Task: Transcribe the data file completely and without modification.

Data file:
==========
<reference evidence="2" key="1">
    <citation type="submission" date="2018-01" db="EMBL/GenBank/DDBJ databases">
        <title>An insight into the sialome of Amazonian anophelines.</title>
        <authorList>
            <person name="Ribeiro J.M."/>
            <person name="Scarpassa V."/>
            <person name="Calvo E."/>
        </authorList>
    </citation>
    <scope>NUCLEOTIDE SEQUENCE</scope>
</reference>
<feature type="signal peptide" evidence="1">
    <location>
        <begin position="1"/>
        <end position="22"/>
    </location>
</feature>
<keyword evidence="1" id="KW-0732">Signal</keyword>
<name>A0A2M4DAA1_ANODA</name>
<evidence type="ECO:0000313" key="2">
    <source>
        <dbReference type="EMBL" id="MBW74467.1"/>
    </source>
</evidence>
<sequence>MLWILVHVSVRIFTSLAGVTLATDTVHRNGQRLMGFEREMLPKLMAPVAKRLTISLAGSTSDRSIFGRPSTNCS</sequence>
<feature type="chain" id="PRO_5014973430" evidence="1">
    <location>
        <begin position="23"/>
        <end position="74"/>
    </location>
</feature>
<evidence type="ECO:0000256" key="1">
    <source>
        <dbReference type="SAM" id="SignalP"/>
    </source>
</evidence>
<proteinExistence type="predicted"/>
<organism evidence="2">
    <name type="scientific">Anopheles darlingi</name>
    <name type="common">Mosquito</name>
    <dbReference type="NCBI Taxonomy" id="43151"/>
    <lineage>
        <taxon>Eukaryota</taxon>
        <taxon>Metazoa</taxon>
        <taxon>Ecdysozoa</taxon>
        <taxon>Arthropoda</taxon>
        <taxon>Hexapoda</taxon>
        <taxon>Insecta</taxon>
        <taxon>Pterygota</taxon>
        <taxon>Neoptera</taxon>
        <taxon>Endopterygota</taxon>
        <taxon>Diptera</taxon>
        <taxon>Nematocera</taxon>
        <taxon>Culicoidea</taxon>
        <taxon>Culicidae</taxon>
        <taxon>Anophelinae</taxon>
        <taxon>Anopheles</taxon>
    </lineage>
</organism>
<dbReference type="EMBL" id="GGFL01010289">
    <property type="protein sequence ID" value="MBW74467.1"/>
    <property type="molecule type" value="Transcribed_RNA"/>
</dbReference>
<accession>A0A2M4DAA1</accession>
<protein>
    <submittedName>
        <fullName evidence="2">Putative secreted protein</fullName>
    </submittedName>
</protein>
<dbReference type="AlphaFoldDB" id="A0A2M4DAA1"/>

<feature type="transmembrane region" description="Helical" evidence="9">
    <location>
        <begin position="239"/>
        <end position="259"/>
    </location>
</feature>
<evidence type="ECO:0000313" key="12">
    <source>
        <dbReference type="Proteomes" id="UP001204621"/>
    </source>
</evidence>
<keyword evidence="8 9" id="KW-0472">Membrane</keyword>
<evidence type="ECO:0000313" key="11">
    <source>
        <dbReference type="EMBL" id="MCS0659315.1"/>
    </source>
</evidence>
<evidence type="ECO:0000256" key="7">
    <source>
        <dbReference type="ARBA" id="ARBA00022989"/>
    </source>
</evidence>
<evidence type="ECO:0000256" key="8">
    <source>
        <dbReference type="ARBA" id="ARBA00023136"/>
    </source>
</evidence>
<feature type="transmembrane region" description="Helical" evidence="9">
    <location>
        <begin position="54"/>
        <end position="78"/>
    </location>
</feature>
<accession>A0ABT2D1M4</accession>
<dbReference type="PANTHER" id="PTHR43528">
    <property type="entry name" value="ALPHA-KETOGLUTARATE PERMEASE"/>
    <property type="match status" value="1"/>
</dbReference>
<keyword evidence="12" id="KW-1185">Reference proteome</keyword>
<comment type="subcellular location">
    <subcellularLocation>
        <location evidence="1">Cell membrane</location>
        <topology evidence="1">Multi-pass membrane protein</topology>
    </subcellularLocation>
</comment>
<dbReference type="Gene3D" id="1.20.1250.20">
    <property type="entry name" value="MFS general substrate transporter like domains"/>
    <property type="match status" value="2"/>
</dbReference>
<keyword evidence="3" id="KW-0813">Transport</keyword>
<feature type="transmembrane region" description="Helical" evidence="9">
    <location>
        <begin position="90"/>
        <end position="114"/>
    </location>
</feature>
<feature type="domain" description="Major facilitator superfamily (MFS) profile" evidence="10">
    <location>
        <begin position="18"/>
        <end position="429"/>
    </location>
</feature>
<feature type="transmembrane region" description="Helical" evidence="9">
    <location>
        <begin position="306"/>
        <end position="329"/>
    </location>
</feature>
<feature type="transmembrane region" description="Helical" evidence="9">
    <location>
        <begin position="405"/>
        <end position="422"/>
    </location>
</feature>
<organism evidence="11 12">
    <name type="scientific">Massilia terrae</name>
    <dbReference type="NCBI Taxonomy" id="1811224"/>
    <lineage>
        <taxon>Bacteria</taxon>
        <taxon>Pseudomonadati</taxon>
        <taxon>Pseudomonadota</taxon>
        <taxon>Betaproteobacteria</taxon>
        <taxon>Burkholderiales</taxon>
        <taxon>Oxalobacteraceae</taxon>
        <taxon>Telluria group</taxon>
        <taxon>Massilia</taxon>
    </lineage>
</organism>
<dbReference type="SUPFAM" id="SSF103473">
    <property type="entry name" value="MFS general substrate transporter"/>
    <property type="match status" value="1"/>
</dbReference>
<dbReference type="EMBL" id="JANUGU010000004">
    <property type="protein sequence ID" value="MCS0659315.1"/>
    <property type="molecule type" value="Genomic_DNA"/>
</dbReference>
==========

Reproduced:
<reference evidence="2" key="1">
    <citation type="submission" date="2018-01" db="EMBL/GenBank/DDBJ databases">
        <title>An insight into the sialome of Amazonian anophelines.</title>
        <authorList>
            <person name="Ribeiro J.M."/>
            <person name="Scarpassa V."/>
            <person name="Calvo E."/>
        </authorList>
    </citation>
    <scope>NUCLEOTIDE SEQUENCE</scope>
</reference>
<feature type="signal peptide" evidence="1">
    <location>
        <begin position="1"/>
        <end position="22"/>
    </location>
</feature>
<keyword evidence="1" id="KW-0732">Signal</keyword>
<name>A0A2M4DAA1_ANODA</name>
<evidence type="ECO:0000313" key="2">
    <source>
        <dbReference type="EMBL" id="MBW74467.1"/>
    </source>
</evidence>
<sequence>MLWILVHVSVRIFTSLAGVTLATDTVHRNGQRLMGFEREMLPKLMAPVAKRLTISLAGSTSDRSIFGRPSTNCS</sequence>
<feature type="chain" id="PRO_5014973430" evidence="1">
    <location>
        <begin position="23"/>
        <end position="74"/>
    </location>
</feature>
<evidence type="ECO:0000256" key="1">
    <source>
        <dbReference type="SAM" id="SignalP"/>
    </source>
</evidence>
<proteinExistence type="predicted"/>
<organism evidence="2">
    <name type="scientific">Anopheles darlingi</name>
    <name type="common">Mosquito</name>
    <dbReference type="NCBI Taxonomy" id="43151"/>
    <lineage>
        <taxon>Eukaryota</taxon>
        <taxon>Metazoa</taxon>
        <taxon>Ecdysozoa</taxon>
        <taxon>Arthropoda</taxon>
        <taxon>Hexapoda</taxon>
        <taxon>Insecta</taxon>
        <taxon>Pterygota</taxon>
        <taxon>Neoptera</taxon>
        <taxon>Endopterygota</taxon>
        <taxon>Diptera</taxon>
        <taxon>Nematocera</taxon>
        <taxon>Culicoidea</taxon>
        <taxon>Culicidae</taxon>
        <taxon>Anophelinae</taxon>
        <taxon>Anopheles</taxon>
    </lineage>
</organism>
<dbReference type="EMBL" id="GGFL01010289">
    <property type="protein sequence ID" value="MBW74467.1"/>
    <property type="molecule type" value="Transcribed_RNA"/>
</dbReference>
<accession>A0A2M4DAA1</accession>
<protein>
    <submittedName>
        <fullName evidence="2">Putative secreted protein</fullName>
    </submittedName>
</protein>
<dbReference type="AlphaFoldDB" id="A0A2M4DAA1"/>

<feature type="transmembrane region" description="Helical" evidence="9">
    <location>
        <begin position="239"/>
        <end position="259"/>
    </location>
</feature>
<evidence type="ECO:0000313" key="12">
    <source>
        <dbReference type="Proteomes" id="UP001204621"/>
    </source>
</evidence>
<keyword evidence="8 9" id="KW-0472">Membrane</keyword>
<evidence type="ECO:0000313" key="11">
    <source>
        <dbReference type="EMBL" id="MCS0659315.1"/>
    </source>
</evidence>
<evidence type="ECO:0000256" key="7">
    <source>
        <dbReference type="ARBA" id="ARBA00022989"/>
    </source>
</evidence>
<evidence type="ECO:0000256" key="8">
    <source>
        <dbReference type="ARBA" id="ARBA00023136"/>
    </source>
</evidence>
<feature type="transmembrane region" description="Helical" evidence="9">
    <location>
        <begin position="54"/>
        <end position="78"/>
    </location>
</feature>
<accession>A0ABT2D1M4</accession>
<dbReference type="PANTHER" id="PTHR43528">
    <property type="entry name" value="ALPHA-KETOGLUTARATE PERMEASE"/>
    <property type="match status" value="1"/>
</dbReference>
<keyword evidence="12" id="KW-1185">Reference proteome</keyword>
<comment type="subcellular location">
    <subcellularLocation>
        <location evidence="1">Cell membrane</location>
        <topology evidence="1">Multi-pass membrane protein</topology>
    </subcellularLocation>
</comment>
<dbReference type="Gene3D" id="1.20.1250.20">
    <property type="entry name" value="MFS general substrate transporter like domains"/>
    <property type="match status" value="2"/>
</dbReference>
<keyword evidence="3" id="KW-0813">Transport</keyword>
<feature type="transmembrane region" description="Helical" evidence="9">
    <location>
        <begin position="90"/>
        <end position="114"/>
    </location>
</feature>
<feature type="domain" description="Major facilitator superfamily (MFS) profile" evidence="10">
    <location>
        <begin position="18"/>
        <end position="429"/>
    </location>
</feature>
<feature type="transmembrane region" description="Helical" evidence="9">
    <location>
        <begin position="306"/>
        <end position="329"/>
    </location>
</feature>
<feature type="transmembrane region" description="Helical" evidence="9">
    <location>
        <begin position="405"/>
        <end position="422"/>
    </location>
</feature>
<organism evidence="11 12">
    <name type="scientific">Massilia terrae</name>
    <dbReference type="NCBI Taxonomy" id="1811224"/>
    <lineage>
        <taxon>Bacteria</taxon>
        <taxon>Pseudomonadati</taxon>
        <taxon>Pseudomonadota</taxon>
        <taxon>Betaproteobacteria</taxon>
        <taxon>Burkholderiales</taxon>
        <taxon>Oxalobacteraceae</taxon>
        <taxon>Telluria group</taxon>
        <taxon>Massilia</taxon>
    </lineage>
</organism>
<dbReference type="SUPFAM" id="SSF103473">
    <property type="entry name" value="MFS general substrate transporter"/>
    <property type="match status" value="1"/>
</dbReference>
<dbReference type="EMBL" id="JANUGU010000004">
    <property type="protein sequence ID" value="MCS0659315.1"/>
    <property type="molecule type" value="Genomic_DNA"/>
</dbReference>